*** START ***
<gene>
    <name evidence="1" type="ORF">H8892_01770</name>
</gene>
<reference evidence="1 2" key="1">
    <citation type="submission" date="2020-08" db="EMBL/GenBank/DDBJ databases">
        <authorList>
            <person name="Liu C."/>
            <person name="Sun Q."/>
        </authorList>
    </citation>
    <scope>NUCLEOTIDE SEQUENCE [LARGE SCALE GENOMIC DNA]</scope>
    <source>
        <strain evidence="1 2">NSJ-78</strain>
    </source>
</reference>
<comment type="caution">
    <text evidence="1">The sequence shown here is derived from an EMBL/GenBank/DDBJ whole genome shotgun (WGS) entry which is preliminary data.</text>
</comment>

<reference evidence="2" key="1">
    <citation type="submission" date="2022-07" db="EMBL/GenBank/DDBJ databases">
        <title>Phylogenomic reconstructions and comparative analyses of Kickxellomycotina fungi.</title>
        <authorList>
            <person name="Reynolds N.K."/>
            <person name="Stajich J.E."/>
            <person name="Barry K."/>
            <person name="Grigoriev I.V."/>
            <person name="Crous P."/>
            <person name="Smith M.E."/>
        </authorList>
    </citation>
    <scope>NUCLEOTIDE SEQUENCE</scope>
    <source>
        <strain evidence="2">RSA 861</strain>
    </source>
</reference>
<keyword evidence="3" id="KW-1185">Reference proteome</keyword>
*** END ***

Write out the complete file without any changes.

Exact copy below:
<gene>
    <name evidence="1" type="ORF">H8892_01770</name>
</gene>
<reference evidence="1 2" key="1">
    <citation type="submission" date="2020-08" db="EMBL/GenBank/DDBJ databases">
        <authorList>
            <person name="Liu C."/>
            <person name="Sun Q."/>
        </authorList>
    </citation>
    <scope>NUCLEOTIDE SEQUENCE [LARGE SCALE GENOMIC DNA]</scope>
    <source>
        <strain evidence="1 2">NSJ-78</strain>
    </source>
</reference>
<comment type="caution">
    <text evidence="1">The sequence shown here is derived from an EMBL/GenBank/DDBJ whole genome shotgun (WGS) entry which is preliminary data.</text>
</comment>

<reference evidence="2" key="1">
    <citation type="submission" date="2022-07" db="EMBL/GenBank/DDBJ databases">
        <title>Phylogenomic reconstructions and comparative analyses of Kickxellomycotina fungi.</title>
        <authorList>
            <person name="Reynolds N.K."/>
            <person name="Stajich J.E."/>
            <person name="Barry K."/>
            <person name="Grigoriev I.V."/>
            <person name="Crous P."/>
            <person name="Smith M.E."/>
        </authorList>
    </citation>
    <scope>NUCLEOTIDE SEQUENCE</scope>
    <source>
        <strain evidence="2">RSA 861</strain>
    </source>
</reference>
<keyword evidence="3" id="KW-1185">Reference proteome</keyword>